To make sure companies and organisations are compliant in time, it might be worth consulting third party specialists but only after thoroughly assessing what data protection and privacy resources you already have in place. Löfgren said: “To succeed with a GDPR implementation, you require a project team with different areas of expertise, such as project management, lawyers, IT, privacy and process owners. Everybody is facing the same challenge, so try to utilise others’ experiences rather than reinvent the wheel again.”
Teacher agreed but added that your company carries the ultimate responsibility over the changes. He said: “The responsibility is on you for change. You can seek help and advice from experts, but ultimately it comes down to your firm recognising and wanting to improve processes. Also, speak to your clients about their own responsibility – have they thought about it? Are they following the same route as you are to compliance? Your commitment to ensuring your organisation is well equipped for GDPR is a great first step, so if down the line you do face a security breach, it can be managed and mitigated with minimal damage.”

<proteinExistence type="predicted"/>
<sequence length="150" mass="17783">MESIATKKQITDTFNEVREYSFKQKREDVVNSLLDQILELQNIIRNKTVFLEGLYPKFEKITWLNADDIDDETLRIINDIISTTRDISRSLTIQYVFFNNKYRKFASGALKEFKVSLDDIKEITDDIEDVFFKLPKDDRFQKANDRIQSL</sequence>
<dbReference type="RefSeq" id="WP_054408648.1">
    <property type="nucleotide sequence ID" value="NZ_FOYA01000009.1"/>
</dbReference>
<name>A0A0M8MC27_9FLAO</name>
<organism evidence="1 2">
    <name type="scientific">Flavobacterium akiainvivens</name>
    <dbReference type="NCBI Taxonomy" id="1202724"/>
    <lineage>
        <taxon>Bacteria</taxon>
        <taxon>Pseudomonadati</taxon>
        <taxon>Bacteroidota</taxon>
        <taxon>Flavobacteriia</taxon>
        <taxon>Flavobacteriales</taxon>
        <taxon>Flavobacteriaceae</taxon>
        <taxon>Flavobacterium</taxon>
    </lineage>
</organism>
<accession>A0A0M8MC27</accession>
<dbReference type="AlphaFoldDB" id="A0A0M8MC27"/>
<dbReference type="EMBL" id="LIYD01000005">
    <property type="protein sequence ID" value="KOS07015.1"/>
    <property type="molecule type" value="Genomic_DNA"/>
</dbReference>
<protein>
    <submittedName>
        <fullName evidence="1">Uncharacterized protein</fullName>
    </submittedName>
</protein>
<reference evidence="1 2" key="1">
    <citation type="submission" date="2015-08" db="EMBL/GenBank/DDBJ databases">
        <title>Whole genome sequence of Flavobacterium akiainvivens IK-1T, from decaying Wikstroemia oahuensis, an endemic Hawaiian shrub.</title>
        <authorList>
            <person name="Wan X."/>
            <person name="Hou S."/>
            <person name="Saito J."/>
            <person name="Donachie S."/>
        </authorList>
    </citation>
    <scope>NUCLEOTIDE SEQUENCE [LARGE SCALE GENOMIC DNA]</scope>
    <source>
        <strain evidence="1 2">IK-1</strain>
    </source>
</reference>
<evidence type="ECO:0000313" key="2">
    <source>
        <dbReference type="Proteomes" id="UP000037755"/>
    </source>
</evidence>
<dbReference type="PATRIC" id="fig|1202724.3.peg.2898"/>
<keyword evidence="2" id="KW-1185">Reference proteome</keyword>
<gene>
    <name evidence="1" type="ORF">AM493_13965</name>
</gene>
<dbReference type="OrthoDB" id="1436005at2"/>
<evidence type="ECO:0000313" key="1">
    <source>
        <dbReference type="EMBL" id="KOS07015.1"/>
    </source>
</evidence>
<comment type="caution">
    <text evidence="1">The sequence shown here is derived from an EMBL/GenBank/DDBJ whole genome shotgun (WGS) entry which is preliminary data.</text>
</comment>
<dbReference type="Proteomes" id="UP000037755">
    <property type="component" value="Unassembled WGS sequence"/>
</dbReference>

Despite the major changes that this new regulation will bring, companies have no reason to panic as long as they are proactive and ensure they adapt their internal procedures by following the standards set out by the regulations.
In the current climate, safety and protection of consumer data are of paramount importance as customer trust and loyalty can make or break a business. Those companies that have put more time and effort into preparing for May 2018 will stand a much better chance of success than their competitors. Businesses still have time to ensure they are fit for GDPR, but the clock is ticking.